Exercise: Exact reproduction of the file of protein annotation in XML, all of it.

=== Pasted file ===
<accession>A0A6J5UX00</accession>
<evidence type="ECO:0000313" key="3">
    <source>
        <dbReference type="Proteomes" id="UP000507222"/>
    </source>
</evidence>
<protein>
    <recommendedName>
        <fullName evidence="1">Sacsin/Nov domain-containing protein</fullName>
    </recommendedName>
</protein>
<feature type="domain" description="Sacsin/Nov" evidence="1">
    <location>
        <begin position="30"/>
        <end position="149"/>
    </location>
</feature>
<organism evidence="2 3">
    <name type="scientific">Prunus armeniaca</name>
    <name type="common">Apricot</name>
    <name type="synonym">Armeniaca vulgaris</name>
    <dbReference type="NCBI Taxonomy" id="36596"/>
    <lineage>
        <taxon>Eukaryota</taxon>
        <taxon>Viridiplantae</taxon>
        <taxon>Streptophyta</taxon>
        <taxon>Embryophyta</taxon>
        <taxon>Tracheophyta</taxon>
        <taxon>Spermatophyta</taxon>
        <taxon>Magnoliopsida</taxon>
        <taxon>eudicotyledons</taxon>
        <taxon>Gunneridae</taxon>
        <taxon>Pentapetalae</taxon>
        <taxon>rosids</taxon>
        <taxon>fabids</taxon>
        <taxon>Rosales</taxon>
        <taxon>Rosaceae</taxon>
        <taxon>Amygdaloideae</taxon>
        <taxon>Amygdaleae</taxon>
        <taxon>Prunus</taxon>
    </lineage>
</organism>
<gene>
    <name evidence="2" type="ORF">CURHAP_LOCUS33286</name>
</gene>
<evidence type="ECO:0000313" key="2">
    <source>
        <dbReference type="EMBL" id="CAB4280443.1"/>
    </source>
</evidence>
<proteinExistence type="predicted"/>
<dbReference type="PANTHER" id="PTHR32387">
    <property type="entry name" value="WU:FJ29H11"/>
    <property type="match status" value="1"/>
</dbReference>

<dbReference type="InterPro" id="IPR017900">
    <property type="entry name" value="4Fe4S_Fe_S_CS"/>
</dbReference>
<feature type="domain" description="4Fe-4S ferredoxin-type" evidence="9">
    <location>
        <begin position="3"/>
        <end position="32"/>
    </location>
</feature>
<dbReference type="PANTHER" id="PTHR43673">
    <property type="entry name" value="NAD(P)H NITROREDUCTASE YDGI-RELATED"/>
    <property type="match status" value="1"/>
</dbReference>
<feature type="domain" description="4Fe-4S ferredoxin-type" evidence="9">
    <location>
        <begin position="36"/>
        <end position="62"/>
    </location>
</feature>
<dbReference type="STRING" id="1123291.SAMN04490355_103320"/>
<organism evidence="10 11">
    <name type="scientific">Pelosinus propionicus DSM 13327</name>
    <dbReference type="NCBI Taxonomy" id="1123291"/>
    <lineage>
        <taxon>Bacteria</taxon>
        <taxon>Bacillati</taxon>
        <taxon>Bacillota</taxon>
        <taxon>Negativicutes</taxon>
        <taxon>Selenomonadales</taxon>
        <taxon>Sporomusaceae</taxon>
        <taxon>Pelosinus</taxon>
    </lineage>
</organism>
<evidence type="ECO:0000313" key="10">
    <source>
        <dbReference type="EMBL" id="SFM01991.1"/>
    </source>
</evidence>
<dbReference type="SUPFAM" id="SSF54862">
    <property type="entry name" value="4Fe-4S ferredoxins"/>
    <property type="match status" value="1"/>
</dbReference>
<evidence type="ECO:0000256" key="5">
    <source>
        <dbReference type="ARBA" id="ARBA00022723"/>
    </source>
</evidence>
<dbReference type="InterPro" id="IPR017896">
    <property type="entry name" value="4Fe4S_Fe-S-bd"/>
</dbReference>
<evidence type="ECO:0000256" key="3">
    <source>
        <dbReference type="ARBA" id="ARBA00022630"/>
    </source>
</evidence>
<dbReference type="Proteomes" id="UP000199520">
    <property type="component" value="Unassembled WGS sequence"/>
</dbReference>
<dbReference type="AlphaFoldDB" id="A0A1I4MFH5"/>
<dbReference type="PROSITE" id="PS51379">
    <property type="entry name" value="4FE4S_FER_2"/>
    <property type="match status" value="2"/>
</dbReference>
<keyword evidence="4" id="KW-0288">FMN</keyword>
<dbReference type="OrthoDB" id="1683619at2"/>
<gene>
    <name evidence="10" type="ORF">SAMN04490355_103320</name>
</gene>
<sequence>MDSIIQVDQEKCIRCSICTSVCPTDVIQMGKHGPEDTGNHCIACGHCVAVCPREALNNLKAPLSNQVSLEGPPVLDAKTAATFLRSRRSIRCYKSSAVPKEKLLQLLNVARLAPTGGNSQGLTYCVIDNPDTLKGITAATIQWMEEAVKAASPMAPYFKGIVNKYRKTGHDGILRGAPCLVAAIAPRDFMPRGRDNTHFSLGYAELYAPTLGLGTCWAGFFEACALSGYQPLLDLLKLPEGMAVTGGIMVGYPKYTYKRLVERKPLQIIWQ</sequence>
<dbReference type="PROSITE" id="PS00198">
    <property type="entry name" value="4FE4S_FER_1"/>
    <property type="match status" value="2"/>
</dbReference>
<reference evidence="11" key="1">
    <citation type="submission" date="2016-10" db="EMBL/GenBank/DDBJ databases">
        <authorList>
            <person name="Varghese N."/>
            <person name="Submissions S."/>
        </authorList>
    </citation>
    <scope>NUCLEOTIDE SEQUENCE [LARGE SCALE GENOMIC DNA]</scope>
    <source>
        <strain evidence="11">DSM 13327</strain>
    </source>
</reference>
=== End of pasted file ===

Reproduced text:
<accession>A0A6J5UX00</accession>
<evidence type="ECO:0000313" key="3">
    <source>
        <dbReference type="Proteomes" id="UP000507222"/>
    </source>
</evidence>
<protein>
    <recommendedName>
        <fullName evidence="1">Sacsin/Nov domain-containing protein</fullName>
    </recommendedName>
</protein>
<feature type="domain" description="Sacsin/Nov" evidence="1">
    <location>
        <begin position="30"/>
        <end position="149"/>
    </location>
</feature>
<organism evidence="2 3">
    <name type="scientific">Prunus armeniaca</name>
    <name type="common">Apricot</name>
    <name type="synonym">Armeniaca vulgaris</name>
    <dbReference type="NCBI Taxonomy" id="36596"/>
    <lineage>
        <taxon>Eukaryota</taxon>
        <taxon>Viridiplantae</taxon>
        <taxon>Streptophyta</taxon>
        <taxon>Embryophyta</taxon>
        <taxon>Tracheophyta</taxon>
        <taxon>Spermatophyta</taxon>
        <taxon>Magnoliopsida</taxon>
        <taxon>eudicotyledons</taxon>
        <taxon>Gunneridae</taxon>
        <taxon>Pentapetalae</taxon>
        <taxon>rosids</taxon>
        <taxon>fabids</taxon>
        <taxon>Rosales</taxon>
        <taxon>Rosaceae</taxon>
        <taxon>Amygdaloideae</taxon>
        <taxon>Amygdaleae</taxon>
        <taxon>Prunus</taxon>
    </lineage>
</organism>
<gene>
    <name evidence="2" type="ORF">CURHAP_LOCUS33286</name>
</gene>
<evidence type="ECO:0000313" key="2">
    <source>
        <dbReference type="EMBL" id="CAB4280443.1"/>
    </source>
</evidence>
<proteinExistence type="predicted"/>
<dbReference type="PANTHER" id="PTHR32387">
    <property type="entry name" value="WU:FJ29H11"/>
    <property type="match status" value="1"/>
</dbReference>

<dbReference type="InterPro" id="IPR017900">
    <property type="entry name" value="4Fe4S_Fe_S_CS"/>
</dbReference>
<feature type="domain" description="4Fe-4S ferredoxin-type" evidence="9">
    <location>
        <begin position="3"/>
        <end position="32"/>
    </location>
</feature>
<dbReference type="PANTHER" id="PTHR43673">
    <property type="entry name" value="NAD(P)H NITROREDUCTASE YDGI-RELATED"/>
    <property type="match status" value="1"/>
</dbReference>
<feature type="domain" description="4Fe-4S ferredoxin-type" evidence="9">
    <location>
        <begin position="36"/>
        <end position="62"/>
    </location>
</feature>
<dbReference type="STRING" id="1123291.SAMN04490355_103320"/>
<organism evidence="10 11">
    <name type="scientific">Pelosinus propionicus DSM 13327</name>
    <dbReference type="NCBI Taxonomy" id="1123291"/>
    <lineage>
        <taxon>Bacteria</taxon>
        <taxon>Bacillati</taxon>
        <taxon>Bacillota</taxon>
        <taxon>Negativicutes</taxon>
        <taxon>Selenomonadales</taxon>
        <taxon>Sporomusaceae</taxon>
        <taxon>Pelosinus</taxon>
    </lineage>
</organism>
<evidence type="ECO:0000313" key="10">
    <source>
        <dbReference type="EMBL" id="SFM01991.1"/>
    </source>
</evidence>
<dbReference type="SUPFAM" id="SSF54862">
    <property type="entry name" value="4Fe-4S ferredoxins"/>
    <property type="match status" value="1"/>
</dbReference>
<evidence type="ECO:0000256" key="5">
    <source>
        <dbReference type="ARBA" id="ARBA00022723"/>
    </source>
</evidence>
<dbReference type="InterPro" id="IPR017896">
    <property type="entry name" value="4Fe4S_Fe-S-bd"/>
</dbReference>
<evidence type="ECO:0000256" key="3">
    <source>
        <dbReference type="ARBA" id="ARBA00022630"/>
    </source>
</evidence>
<dbReference type="Proteomes" id="UP000199520">
    <property type="component" value="Unassembled WGS sequence"/>
</dbReference>
<dbReference type="AlphaFoldDB" id="A0A1I4MFH5"/>
<dbReference type="PROSITE" id="PS51379">
    <property type="entry name" value="4FE4S_FER_2"/>
    <property type="match status" value="2"/>
</dbReference>
<keyword evidence="4" id="KW-0288">FMN</keyword>
<dbReference type="OrthoDB" id="1683619at2"/>
<gene>
    <name evidence="10" type="ORF">SAMN04490355_103320</name>
</gene>
<sequence>MDSIIQVDQEKCIRCSICTSVCPTDVIQMGKHGPEDTGNHCIACGHCVAVCPREALNNLKAPLSNQVSLEGPPVLDAKTAATFLRSRRSIRCYKSSAVPKEKLLQLLNVARLAPTGGNSQGLTYCVIDNPDTLKGITAATIQWMEEAVKAASPMAPYFKGIVNKYRKTGHDGILRGAPCLVAAIAPRDFMPRGRDNTHFSLGYAELYAPTLGLGTCWAGFFEACALSGYQPLLDLLKLPEGMAVTGGIMVGYPKYTYKRLVERKPLQIIWQ</sequence>
<dbReference type="PROSITE" id="PS00198">
    <property type="entry name" value="4FE4S_FER_1"/>
    <property type="match status" value="2"/>
</dbReference>
<reference evidence="11" key="1">
    <citation type="submission" date="2016-10" db="EMBL/GenBank/DDBJ databases">
        <authorList>
            <person name="Varghese N."/>
            <person name="Submissions S."/>
        </authorList>
    </citation>
    <scope>NUCLEOTIDE SEQUENCE [LARGE SCALE GENOMIC DNA]</scope>
    <source>
        <strain evidence="11">DSM 13327</strain>
    </source>
</reference>